Let us guess: you’re slimming down this summer and the first step is basically OD’ing on water. Flushing out the system, right? Filling up on zero calories, right? Peeing it all out, right?
We love ourselves some good ol’ fashioned water. And we are so down with lemon water, too. But the question here is does drinking more water really help you lose weight? The short answer is yes—and no. That’s because if you’re already well hydrated, adding more water to your diet probably won’t make a lot of difference. Then again, if you’re walking around dehydrated, getting enough water into your system could help.
What you don’t want is to become an aquaholic, to become such an H2O devotee, that you’re in danger of overhydration. Have you become so obsessed about staying hydrated that you’re guzzling water to life-threatening extremes? Find out here.
What is Overhydration?
There are two types of overhydration: Increased water intake and retaining water. Increased water intake—or drinking more water than the kidneys can get rid of in the urine—can cause too much water to collect in the body.
When the body is unable to get rid of excess water, it is said to be retaining water. This happens with several medical conditions, for instance. It can be dangerous because it throws off the balance between water and sodium in the blood.
Overhydration caused by drinking too much water can occur both consciously and unconsciously. A person may drink too much water during exercise. Some medications can also cause dry mouth and cause an increase in thirst. Increased thirst can also be caused by uncontrolled diabetes. Psychiatric conditions such as schizophrenia (primary polydipsia or psychogenic polydipsia) can also cause compulsive water drinking.
What Are the Symptoms of Overhydration?
Symptoms of overhydration may not be recognized in the early stages but can include:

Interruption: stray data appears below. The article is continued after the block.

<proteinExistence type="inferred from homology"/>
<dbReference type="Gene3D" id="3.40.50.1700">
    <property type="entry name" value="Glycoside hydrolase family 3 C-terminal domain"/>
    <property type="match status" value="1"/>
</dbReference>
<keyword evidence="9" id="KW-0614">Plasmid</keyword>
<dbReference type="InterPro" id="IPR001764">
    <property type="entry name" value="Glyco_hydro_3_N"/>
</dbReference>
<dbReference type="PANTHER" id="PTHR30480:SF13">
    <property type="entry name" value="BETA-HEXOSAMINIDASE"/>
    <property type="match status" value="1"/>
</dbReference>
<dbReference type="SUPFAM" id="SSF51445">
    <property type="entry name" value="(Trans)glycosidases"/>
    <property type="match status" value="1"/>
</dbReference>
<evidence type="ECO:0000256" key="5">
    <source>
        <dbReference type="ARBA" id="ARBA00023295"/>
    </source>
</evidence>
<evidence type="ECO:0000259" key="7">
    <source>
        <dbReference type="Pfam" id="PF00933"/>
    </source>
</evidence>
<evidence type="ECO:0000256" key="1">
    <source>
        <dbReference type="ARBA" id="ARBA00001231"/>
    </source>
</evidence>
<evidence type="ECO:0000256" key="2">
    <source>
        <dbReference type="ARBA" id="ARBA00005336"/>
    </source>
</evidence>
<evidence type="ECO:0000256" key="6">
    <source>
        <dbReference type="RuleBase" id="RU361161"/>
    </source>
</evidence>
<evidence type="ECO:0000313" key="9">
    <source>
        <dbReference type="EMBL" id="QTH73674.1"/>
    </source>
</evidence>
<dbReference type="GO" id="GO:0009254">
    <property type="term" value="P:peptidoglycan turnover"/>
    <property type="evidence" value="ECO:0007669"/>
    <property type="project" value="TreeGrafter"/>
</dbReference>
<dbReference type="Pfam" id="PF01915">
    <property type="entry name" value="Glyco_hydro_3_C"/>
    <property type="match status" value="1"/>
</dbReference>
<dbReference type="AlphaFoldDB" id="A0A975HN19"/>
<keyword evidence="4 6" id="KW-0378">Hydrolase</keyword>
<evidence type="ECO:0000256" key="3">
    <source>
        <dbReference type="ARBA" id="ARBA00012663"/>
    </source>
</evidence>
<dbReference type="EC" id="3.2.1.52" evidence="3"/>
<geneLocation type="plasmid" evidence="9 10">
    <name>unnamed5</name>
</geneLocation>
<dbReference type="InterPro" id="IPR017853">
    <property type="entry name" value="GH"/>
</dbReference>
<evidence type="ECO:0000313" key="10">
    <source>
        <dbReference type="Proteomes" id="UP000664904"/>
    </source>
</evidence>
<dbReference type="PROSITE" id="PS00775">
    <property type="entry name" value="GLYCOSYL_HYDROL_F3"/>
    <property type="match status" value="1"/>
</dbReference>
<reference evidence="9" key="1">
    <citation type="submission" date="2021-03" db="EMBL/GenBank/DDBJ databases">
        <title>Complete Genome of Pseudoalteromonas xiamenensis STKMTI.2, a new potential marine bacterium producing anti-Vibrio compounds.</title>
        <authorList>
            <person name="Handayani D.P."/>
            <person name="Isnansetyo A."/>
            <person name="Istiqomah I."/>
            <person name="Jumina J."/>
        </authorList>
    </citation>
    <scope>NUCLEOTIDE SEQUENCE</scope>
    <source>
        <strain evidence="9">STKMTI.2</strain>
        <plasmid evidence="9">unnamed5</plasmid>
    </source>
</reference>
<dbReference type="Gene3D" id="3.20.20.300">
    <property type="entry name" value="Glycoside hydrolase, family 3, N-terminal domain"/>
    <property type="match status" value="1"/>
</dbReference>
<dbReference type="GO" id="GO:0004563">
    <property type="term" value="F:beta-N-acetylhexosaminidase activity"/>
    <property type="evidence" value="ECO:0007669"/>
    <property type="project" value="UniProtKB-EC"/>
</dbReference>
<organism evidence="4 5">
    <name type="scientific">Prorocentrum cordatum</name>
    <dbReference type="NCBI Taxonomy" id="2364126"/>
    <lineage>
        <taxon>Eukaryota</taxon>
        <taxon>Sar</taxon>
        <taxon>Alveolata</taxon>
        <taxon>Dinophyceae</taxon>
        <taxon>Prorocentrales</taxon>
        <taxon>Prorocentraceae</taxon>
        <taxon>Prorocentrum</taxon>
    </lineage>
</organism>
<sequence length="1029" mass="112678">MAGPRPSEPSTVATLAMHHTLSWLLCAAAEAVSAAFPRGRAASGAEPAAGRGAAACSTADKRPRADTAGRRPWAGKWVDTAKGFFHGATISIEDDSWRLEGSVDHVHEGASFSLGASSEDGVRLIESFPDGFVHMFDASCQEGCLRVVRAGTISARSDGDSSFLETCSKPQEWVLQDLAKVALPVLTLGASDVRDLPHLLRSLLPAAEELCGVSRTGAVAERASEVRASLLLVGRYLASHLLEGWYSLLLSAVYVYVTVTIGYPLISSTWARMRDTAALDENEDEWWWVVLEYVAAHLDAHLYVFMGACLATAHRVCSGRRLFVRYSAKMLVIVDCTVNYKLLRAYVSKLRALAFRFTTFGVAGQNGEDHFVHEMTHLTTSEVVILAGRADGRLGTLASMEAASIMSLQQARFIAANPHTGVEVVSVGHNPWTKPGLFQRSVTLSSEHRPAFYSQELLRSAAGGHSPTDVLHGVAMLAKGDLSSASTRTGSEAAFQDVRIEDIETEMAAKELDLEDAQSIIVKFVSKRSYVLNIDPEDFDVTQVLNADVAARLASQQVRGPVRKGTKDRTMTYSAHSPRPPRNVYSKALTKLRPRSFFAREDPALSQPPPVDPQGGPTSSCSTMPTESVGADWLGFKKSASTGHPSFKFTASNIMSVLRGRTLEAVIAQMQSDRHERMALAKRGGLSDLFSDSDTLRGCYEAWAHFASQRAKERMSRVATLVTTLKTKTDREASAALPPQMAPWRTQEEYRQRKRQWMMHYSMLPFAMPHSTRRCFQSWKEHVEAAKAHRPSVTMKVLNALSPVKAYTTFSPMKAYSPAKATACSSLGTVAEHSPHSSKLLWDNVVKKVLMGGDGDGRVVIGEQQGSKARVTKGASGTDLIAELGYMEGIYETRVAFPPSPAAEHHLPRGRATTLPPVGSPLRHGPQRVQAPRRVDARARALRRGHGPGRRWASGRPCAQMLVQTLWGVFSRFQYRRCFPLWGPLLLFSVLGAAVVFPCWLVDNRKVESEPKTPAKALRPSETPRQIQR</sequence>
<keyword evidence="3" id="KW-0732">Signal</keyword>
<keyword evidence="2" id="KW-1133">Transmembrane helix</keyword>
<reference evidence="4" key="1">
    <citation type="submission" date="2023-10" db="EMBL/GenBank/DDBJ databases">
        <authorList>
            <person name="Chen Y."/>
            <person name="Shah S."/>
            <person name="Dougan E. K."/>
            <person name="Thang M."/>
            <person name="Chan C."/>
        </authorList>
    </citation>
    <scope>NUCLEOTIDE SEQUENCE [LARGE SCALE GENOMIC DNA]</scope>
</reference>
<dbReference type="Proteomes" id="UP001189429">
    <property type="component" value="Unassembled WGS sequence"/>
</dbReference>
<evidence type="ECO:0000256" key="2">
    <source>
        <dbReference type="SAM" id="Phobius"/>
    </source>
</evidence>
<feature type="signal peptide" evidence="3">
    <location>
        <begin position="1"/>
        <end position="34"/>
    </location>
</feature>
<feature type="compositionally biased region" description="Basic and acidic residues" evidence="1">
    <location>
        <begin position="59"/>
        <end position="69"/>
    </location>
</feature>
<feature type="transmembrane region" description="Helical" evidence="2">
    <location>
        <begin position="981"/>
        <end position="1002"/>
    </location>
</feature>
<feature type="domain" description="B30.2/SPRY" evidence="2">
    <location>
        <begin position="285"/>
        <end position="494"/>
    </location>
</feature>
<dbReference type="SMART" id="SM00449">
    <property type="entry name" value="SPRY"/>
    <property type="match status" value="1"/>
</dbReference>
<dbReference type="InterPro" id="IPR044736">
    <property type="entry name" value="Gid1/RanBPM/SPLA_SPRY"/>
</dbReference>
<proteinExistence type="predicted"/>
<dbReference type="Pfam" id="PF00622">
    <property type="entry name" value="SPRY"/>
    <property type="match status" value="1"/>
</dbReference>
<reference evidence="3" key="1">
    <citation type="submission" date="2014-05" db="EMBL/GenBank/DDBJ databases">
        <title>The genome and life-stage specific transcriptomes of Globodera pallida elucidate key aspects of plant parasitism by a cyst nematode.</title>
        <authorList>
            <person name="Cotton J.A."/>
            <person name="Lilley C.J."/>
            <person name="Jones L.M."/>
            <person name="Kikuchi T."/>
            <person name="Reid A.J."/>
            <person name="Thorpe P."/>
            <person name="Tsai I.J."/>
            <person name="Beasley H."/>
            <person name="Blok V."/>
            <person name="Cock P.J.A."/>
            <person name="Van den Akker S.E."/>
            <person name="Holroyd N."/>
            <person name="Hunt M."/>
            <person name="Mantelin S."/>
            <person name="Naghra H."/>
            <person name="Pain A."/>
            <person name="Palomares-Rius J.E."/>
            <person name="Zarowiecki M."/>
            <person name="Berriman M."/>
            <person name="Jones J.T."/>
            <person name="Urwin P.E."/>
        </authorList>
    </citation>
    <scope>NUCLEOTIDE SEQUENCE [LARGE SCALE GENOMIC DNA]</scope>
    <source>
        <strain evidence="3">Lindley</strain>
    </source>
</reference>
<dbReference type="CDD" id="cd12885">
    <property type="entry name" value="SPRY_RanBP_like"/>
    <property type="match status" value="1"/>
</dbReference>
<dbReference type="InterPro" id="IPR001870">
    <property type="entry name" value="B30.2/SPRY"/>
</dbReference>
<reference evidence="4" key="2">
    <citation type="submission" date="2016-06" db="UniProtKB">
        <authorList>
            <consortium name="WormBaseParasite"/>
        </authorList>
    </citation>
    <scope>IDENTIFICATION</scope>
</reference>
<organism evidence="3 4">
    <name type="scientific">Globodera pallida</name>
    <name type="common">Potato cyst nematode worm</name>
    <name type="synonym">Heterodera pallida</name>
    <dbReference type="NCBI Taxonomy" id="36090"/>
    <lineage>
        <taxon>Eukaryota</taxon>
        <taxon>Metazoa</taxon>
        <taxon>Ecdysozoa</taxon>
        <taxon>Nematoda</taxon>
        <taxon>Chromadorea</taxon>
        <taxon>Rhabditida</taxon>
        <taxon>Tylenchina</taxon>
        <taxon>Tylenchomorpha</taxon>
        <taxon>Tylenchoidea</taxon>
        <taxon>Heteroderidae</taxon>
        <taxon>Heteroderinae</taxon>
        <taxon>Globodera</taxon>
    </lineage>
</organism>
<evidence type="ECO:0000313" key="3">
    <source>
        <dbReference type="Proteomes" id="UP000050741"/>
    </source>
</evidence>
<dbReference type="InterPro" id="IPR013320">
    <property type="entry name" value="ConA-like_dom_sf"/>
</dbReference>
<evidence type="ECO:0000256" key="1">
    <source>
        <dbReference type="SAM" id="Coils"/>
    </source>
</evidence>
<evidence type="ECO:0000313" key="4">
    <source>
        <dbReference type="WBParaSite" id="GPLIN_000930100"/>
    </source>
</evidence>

- Nausea and vomiting
- Changes in mental state (confusion or disorientation)
If left untreated, overhydration can lead to dangerously low levels of sodium in the blood (hyponatremia). This can cause more-severe symptoms, such as:
- Muscle weakness, spasms or cramps
How Can Overhydration Be Prevented?
One rule of thumb is to avoid drinking more than one litre per hour of fluid. Drinking more fluids before and during a race or an intensive athletic exertion can also help you avoid the need to drink too much water afterwards. Instead, drink sports beverages that contain the electrolytes sodium and potassium, which you lose when you sweat.
How Much Water is Too Much Water?
So how do you know how much water you need?
For starters, don’t rely solely on thirst. As soon as you put water on your tongue, you kill your thirst mechanism. Instead, try these tips.
1. Weigh yourself daily for a week, to check hydration. Your body weight shouldn’t fluctuate too much.
2. Notice how much you pee—and its colour—in the morning. It should be a copious amount and pale or clear.
3. Aim to wake feeling hydrated. If you’re thirsty when you get out of bed in the morning, you may not be consuming enough fluids.
4. When choosing sports drinks, search for labels with low sugar, about 5 grams per 8-ounce serving. Even natural drinks like coconut water have too much sugar and potassium to hydrate.
5. Coffee, tea, and watery fruits and vegetables count toward fluid intake. Also, caffeine is not a diuretic. It’s about volume, so if you drink five cups, you’ll pee more.
6. Start slowly. Sleep is a 6 to 8-hour fast, so if you drink three cups of juice or water right away, you’ll trigger the volume response. Sip instead.
When to Worry About Overhydration
If you have an underlying medical condition, such as diabetes, congestive heart failure, or kidney problems, talk to your doctor about the best treatments for those conditions. If you experience excessive thirst or an overly strong urge to drink water, contact your doctor before you develop symptoms—it could indicate a medical problem that requires treatment.
Dr. Christopher Calapai is an 0steopathic physician board certified in family medicine, and anti-aging medicine. Named “The Stem Cell Guru” by the New York Daily News, Dr. Calapai is a leader in the field of stem cell therapy in the U.S.